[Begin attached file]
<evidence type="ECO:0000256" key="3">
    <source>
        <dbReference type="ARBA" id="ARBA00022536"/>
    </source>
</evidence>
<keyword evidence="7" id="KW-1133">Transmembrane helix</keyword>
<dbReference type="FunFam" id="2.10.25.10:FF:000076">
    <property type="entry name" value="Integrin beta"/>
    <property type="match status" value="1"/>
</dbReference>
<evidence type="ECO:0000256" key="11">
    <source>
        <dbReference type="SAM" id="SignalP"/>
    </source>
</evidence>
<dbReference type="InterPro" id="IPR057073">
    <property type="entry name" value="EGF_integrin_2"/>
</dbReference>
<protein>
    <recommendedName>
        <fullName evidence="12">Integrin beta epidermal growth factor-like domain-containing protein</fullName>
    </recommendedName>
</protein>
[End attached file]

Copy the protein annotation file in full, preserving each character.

<evidence type="ECO:0000256" key="3">
    <source>
        <dbReference type="ARBA" id="ARBA00022536"/>
    </source>
</evidence>
<keyword evidence="7" id="KW-1133">Transmembrane helix</keyword>
<dbReference type="FunFam" id="2.10.25.10:FF:000076">
    <property type="entry name" value="Integrin beta"/>
    <property type="match status" value="1"/>
</dbReference>
<evidence type="ECO:0000256" key="11">
    <source>
        <dbReference type="SAM" id="SignalP"/>
    </source>
</evidence>
<dbReference type="InterPro" id="IPR057073">
    <property type="entry name" value="EGF_integrin_2"/>
</dbReference>
<protein>
    <recommendedName>
        <fullName evidence="12">Integrin beta epidermal growth factor-like domain-containing protein</fullName>
    </recommendedName>
</protein>